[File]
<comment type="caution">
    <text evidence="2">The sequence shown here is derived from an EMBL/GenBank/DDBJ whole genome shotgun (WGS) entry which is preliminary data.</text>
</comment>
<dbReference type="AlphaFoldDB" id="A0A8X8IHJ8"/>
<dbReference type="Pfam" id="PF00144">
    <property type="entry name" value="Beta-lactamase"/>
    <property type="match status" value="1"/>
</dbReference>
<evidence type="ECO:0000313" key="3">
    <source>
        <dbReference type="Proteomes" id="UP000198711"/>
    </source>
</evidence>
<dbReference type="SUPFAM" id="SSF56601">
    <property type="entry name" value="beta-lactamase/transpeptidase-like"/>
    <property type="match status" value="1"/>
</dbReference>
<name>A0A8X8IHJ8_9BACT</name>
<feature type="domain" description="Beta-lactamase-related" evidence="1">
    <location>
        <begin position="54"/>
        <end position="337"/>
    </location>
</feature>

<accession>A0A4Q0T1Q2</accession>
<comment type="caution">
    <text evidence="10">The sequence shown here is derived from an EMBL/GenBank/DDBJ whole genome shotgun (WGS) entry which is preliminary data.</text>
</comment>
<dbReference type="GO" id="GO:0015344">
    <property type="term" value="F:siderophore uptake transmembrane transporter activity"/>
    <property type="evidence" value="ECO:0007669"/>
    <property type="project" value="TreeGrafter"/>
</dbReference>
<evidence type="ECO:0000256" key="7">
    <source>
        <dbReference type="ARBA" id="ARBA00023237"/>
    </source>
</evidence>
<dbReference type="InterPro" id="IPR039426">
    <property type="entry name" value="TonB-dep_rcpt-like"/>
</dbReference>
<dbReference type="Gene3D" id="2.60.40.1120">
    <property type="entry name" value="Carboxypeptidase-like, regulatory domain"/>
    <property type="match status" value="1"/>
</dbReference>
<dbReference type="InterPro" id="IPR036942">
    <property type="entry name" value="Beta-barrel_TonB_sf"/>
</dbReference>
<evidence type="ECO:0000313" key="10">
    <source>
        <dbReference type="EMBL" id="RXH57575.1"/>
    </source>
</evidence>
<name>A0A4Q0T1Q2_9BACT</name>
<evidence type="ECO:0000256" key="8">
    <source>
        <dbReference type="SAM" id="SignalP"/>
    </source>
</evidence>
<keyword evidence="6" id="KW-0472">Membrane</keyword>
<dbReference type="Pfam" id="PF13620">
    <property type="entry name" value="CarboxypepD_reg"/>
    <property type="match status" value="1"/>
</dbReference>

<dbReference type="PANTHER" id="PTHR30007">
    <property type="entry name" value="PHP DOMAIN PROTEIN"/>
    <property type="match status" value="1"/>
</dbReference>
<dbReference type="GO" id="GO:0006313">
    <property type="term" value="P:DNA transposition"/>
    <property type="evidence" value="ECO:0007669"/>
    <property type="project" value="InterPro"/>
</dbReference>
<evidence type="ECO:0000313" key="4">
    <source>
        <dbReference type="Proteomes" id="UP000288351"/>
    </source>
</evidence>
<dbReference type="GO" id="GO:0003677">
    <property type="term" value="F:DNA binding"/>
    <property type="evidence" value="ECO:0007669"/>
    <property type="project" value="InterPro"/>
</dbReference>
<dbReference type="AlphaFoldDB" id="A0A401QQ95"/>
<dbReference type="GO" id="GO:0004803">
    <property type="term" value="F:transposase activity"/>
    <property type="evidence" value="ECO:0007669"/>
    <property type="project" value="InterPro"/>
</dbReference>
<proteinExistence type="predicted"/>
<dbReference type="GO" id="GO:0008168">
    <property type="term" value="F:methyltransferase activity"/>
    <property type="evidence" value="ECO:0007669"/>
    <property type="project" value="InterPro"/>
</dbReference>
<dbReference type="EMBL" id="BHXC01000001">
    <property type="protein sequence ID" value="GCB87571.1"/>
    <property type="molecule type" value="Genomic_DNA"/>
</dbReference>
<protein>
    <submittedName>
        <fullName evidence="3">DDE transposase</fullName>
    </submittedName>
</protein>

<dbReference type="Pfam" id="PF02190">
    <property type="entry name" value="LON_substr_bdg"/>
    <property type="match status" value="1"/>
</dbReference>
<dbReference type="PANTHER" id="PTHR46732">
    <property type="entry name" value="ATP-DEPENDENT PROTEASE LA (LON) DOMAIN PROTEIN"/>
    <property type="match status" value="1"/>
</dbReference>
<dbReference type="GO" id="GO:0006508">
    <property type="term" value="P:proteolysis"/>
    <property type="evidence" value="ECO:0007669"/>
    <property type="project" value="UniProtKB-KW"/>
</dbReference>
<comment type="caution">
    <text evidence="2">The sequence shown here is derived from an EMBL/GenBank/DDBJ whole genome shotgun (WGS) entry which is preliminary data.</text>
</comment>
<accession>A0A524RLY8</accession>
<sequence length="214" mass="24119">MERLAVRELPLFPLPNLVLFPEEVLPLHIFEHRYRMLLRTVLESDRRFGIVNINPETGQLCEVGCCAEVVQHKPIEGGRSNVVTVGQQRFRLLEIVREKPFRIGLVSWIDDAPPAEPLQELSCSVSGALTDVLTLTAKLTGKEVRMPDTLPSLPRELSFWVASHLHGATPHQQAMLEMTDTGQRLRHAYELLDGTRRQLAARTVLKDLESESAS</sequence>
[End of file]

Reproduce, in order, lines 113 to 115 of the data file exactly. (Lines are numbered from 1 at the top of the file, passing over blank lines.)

<dbReference type="GO" id="GO:0006508">
    <property type="term" value="P:proteolysis"/>
    <property type="evidence" value="ECO:0007669"/>